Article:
Reserve Bank Rate Hike Slugs Additional Owners $2000


The Reserve Bank of Australia took steps to contain inflation with another 50 basis point increase in cash rates.

Spot rates have gone from 0.35% to 0.85%, which will add another $2,000 to the average homeowner’s mortgage repayments per year.

At today’s monetary policy meeting, the Reserve Bank of Australia’s board decided to raise cash rates to reduce inflationary pressures in the economy and warned that other increases were in progress.

“The board expects to take further steps in the process of normalizing monetary conditions in Australia over the coming months,” RBA Governor Philip Lowe said.

“The magnitude and timing of future interest rate increases will be guided by incoming data and the Board’s assessment of the outlook for inflation and the labor market.

“The board is committed to doing what is necessary to ensure that inflation in Australia returns to target over time.”

AMP chief economist Shane Oliver said the RBA remained hawkish, pointing to further hikes.

Oliver said he expects rates to peak between 2 and 2.5% next year.

According to the managing director of SQM Research, Louis Christopher, the increase in cash rates could encourage more investors in the real estate market.

“In times of high inflation, people look to real estate as a hedge against the devaluation of money,” Christopher said.

“With rents up 15% across the country over the past 12 months, investors will be keeping an eye out for bargains, good rental returns and the possibility of further rising rents over time.”

While most economists had expected a rate hike, few had expected a 50 basis point hike.

Moody’s deputy director Harry Murphy Cruise said the sharp rise in cash rates was “as much about managing expectations as reducing the heat of the booming economy.”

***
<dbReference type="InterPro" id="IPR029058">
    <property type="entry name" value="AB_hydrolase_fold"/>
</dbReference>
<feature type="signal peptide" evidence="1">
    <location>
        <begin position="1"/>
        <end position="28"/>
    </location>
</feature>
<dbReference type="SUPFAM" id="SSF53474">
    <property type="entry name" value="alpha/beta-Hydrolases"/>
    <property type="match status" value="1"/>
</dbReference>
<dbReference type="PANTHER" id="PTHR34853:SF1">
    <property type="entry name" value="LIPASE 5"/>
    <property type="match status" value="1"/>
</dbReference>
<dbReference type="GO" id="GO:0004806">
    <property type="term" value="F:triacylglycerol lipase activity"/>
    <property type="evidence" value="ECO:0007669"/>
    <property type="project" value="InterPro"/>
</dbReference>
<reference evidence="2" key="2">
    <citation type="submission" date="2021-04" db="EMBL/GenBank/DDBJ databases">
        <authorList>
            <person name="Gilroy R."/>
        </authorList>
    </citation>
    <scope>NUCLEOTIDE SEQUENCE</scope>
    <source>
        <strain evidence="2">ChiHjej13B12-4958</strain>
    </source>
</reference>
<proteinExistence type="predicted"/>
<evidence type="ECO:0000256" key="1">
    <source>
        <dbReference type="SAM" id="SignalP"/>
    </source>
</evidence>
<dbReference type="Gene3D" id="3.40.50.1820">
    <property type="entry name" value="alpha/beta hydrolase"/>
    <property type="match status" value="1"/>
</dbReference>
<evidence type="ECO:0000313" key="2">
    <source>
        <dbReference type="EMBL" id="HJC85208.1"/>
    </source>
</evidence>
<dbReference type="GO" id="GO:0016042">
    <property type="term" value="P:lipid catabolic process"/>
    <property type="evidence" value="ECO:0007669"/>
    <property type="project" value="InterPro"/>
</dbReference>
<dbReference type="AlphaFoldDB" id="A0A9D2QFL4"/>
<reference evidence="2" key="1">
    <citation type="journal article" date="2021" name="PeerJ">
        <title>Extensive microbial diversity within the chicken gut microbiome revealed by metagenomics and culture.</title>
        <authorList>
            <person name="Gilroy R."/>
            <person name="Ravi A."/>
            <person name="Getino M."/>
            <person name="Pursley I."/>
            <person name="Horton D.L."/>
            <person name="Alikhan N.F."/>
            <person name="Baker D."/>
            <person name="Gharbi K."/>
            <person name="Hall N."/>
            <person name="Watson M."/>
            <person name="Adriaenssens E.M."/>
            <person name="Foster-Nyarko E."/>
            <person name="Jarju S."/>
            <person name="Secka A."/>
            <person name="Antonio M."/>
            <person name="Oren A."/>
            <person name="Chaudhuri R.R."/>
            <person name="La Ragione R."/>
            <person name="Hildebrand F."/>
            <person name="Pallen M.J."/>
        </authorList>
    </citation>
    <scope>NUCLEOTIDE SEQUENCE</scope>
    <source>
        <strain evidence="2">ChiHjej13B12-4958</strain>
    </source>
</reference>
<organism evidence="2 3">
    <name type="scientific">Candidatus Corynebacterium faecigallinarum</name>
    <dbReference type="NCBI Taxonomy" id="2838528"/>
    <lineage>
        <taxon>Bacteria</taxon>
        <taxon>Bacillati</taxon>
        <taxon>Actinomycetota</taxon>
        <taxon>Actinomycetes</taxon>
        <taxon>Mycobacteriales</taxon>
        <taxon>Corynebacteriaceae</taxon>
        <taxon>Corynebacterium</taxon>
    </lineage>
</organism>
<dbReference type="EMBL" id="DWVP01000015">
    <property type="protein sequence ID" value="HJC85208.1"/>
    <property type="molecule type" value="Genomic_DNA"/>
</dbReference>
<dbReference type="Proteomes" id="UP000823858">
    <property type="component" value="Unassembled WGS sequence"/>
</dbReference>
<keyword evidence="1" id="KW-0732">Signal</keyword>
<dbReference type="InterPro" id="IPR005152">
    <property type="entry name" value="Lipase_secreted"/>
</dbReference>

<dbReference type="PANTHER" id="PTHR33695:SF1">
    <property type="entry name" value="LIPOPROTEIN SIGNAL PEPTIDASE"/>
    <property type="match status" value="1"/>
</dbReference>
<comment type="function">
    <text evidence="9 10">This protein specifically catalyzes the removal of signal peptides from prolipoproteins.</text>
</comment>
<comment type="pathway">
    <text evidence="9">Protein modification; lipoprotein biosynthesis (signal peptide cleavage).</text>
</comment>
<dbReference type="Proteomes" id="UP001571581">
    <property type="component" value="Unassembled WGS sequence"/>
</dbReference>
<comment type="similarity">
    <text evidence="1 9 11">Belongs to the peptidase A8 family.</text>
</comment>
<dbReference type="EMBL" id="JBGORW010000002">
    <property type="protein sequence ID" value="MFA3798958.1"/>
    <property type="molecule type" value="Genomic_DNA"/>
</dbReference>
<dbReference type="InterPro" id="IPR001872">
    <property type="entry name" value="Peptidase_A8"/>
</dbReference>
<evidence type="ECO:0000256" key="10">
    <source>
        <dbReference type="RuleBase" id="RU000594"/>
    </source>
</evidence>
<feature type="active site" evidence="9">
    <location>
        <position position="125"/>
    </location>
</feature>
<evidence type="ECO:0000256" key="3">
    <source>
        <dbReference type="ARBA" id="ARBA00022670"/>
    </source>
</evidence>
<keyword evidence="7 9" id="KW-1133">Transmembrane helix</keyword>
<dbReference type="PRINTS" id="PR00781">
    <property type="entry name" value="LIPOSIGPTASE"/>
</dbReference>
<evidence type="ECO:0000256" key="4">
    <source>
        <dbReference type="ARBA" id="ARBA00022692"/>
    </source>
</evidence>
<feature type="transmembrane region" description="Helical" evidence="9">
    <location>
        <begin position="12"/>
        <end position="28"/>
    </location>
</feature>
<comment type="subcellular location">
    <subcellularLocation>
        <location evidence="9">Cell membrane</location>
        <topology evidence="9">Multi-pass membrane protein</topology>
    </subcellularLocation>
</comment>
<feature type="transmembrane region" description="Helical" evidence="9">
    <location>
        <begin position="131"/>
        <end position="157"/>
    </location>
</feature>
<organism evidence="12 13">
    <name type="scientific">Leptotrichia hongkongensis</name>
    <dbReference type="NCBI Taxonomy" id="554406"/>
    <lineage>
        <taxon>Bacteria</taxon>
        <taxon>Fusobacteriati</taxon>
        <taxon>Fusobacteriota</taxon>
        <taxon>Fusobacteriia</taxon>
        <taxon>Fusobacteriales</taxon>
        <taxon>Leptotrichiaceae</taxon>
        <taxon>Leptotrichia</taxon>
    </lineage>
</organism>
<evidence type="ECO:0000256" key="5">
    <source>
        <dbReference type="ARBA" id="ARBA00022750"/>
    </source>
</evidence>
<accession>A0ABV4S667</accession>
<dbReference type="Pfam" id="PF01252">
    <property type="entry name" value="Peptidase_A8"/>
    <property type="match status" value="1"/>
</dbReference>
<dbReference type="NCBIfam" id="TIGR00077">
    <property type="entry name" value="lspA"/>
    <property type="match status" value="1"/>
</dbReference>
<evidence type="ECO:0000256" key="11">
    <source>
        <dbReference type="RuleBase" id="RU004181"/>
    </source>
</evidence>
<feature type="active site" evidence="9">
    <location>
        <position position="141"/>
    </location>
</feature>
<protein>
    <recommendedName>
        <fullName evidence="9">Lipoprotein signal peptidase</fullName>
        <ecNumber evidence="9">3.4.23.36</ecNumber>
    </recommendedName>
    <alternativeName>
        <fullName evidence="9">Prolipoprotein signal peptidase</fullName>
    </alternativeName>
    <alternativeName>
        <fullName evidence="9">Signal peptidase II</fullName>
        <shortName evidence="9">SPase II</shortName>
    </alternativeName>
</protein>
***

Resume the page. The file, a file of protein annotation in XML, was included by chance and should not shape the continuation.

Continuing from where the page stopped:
“Short-term inflation expectations are rising and the RBA needs to tame those gains,” he said.

“How quickly interest rate normalization continues will depend on how businesses and families respond to these higher borrowing costs, as well as the pace of real wage gains.”

Graham Cooke, head of consumer research, said this month’s cash rate hike would cost homeowners almost $2,000 more a year.

“The last few years have seen a lot of buyers flooding the market, with interest rates at rock bottom…those days are certainly over,” Cooke said.

“The average homeowner will see their monthly repayments jump by $159, which equals $1,907 per year thanks to this increase alone, and more to come.”

Lowe said economic uncertainty surrounded household spending with higher inflation, but the economy was in good shape with a strong pipeline of construction work.

“Housing prices have fallen in some markets in recent months, but remain more than 25% higher than before the pandemic, supporting household wealth and spending,” he said.

“While the central scenario is for strong household consumption growth this year, the board will pay close attention to these various influences on consumption when assessing the appropriate monetary policy framework.”


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